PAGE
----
The American Society of Cinematographers

Loyalty • Progress • Artistry
Return to Table of Contents
Return to Table of Contents April 2007 Return to Table of Contents
Zodiac
Page 2
Page 3
Page 4
Page 5
Hirschfeld, ASC
Post Focus
DVD Playback
ASC Close-Up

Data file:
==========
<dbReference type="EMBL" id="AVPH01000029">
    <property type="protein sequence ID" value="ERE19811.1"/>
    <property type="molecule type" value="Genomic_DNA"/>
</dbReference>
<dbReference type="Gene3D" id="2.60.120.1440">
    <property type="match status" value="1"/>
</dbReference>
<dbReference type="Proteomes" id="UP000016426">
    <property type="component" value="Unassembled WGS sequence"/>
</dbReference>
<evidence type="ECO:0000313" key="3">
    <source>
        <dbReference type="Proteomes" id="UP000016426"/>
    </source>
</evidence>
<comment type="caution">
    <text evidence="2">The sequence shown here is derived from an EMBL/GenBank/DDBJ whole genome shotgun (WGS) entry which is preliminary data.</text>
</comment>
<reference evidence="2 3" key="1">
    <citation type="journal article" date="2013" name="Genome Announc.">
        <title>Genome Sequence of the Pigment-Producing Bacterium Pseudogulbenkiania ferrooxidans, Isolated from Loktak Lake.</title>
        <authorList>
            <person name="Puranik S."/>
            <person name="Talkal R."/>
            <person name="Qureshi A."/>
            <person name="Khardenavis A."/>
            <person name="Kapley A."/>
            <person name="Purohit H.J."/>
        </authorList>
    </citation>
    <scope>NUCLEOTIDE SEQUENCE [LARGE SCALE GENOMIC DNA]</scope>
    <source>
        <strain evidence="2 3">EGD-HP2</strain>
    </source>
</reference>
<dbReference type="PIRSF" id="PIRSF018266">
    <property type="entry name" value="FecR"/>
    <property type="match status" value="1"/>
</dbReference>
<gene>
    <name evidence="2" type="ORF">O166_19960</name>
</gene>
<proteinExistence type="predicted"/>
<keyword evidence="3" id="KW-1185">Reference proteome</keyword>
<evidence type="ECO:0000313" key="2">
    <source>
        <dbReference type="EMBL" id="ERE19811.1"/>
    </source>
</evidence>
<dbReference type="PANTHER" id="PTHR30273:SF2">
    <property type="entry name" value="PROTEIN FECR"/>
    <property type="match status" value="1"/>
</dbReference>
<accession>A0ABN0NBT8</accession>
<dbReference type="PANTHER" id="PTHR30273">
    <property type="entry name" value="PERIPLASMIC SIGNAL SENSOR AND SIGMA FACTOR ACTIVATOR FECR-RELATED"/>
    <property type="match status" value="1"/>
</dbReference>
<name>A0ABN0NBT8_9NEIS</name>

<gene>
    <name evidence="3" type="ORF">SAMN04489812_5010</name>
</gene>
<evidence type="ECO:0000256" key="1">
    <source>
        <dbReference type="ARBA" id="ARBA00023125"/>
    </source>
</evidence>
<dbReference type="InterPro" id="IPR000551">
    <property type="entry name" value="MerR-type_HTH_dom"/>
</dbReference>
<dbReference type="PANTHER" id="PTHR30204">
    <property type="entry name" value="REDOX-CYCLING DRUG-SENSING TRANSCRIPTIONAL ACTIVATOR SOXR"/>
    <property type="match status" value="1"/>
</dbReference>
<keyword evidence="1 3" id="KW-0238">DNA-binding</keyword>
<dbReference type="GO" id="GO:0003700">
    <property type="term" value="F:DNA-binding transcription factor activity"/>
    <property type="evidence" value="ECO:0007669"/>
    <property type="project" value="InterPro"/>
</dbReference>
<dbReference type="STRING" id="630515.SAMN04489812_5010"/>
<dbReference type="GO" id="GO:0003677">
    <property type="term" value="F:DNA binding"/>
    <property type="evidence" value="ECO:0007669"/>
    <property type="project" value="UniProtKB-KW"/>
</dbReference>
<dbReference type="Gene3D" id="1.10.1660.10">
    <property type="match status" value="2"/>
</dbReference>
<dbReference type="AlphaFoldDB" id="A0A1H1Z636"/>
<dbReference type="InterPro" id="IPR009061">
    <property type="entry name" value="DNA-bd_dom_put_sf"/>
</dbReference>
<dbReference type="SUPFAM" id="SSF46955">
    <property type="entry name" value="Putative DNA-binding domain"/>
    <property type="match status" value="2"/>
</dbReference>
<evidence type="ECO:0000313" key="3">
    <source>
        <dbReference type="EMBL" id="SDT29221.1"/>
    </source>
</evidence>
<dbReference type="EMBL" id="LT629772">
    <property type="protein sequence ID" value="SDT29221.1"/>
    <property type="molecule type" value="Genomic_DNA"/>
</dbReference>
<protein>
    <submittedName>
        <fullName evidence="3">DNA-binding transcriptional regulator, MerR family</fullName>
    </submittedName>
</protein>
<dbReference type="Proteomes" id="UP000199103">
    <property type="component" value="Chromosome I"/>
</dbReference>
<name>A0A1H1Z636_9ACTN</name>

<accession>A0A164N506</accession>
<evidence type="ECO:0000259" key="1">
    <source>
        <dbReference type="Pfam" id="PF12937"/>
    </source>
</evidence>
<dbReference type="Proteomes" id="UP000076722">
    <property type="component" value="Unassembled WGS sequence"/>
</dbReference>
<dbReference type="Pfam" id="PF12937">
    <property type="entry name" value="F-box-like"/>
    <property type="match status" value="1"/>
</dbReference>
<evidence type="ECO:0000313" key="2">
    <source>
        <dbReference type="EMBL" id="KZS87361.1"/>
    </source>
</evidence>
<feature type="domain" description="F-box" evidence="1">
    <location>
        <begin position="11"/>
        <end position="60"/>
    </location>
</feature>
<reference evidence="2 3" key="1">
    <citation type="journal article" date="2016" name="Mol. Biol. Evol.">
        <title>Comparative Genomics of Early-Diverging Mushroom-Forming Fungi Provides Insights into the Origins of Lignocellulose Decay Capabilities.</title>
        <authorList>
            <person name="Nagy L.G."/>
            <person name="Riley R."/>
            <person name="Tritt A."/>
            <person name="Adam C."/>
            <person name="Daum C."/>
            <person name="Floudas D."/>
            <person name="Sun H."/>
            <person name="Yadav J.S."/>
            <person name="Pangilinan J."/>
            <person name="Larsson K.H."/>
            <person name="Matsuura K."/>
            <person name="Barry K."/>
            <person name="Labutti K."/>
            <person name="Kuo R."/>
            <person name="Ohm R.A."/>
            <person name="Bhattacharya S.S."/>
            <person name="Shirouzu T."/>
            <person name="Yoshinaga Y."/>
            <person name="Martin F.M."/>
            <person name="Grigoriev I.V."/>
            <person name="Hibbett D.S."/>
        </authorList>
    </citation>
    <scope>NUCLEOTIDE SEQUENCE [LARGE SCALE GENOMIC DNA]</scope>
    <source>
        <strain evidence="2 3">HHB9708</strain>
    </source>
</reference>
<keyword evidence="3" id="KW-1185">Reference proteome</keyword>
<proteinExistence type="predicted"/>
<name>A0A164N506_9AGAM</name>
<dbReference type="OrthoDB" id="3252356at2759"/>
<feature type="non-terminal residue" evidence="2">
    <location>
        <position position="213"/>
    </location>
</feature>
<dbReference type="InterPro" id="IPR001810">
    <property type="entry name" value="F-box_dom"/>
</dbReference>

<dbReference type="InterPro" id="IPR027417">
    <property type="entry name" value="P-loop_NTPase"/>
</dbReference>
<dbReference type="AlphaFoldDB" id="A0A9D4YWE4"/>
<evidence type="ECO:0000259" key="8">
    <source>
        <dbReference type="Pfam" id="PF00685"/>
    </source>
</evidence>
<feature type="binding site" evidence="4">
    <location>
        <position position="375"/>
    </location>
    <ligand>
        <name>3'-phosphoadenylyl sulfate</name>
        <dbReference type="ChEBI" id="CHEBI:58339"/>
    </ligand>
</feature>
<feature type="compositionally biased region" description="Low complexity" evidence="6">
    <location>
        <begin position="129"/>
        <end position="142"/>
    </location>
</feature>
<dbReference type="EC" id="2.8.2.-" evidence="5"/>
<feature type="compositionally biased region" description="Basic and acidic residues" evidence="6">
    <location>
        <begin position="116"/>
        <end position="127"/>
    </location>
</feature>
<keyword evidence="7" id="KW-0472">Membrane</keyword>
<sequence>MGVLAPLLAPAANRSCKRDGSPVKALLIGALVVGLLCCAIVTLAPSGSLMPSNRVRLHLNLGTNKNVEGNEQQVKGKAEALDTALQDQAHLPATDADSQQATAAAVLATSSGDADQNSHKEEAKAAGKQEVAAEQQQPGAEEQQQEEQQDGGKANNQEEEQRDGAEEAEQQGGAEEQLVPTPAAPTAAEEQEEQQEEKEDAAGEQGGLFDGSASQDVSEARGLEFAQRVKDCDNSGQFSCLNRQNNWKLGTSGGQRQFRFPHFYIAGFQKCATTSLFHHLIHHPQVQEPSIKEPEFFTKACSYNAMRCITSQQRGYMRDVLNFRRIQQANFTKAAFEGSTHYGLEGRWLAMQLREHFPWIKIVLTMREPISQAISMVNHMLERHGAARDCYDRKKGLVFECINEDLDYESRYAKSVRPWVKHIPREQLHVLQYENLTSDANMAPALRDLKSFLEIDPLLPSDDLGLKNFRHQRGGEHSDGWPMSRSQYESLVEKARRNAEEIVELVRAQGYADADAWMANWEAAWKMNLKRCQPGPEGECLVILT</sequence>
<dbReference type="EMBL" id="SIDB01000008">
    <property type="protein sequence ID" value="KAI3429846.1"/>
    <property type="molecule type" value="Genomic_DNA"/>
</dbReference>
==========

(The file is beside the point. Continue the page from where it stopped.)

Savides strove to achieve the desired look in camera, as opposed to saving that work for the DI suite. “On this movie, I think that was the right thing to do. We were looking for naturalism. This goes back to the idea of creative restraint. You can’t try to dazzle the audience while characters are talking, so you can’t have the camera spinning around them. In fact, we rarely moved the camera and never used a Steadicam or tried to create any artificial pizzazz. What for? Are we trying to show how clever we are, or are we trying to tell a story? The audience has to listen, and that’s a conundrum: you’re trying to be visually interesting without obscuring the information the audience needs to absorb. There’s even a sort of visual banality that’s appropriate to the story; what the investigators are doing is tough, banal work, not what you generally see in the movies. Nevertheless, after day 30, I was asking myself if we were on the right path! I was worried our approach could result in a boring movie, but we just had to have faith in the script and the dogma we’d designed.”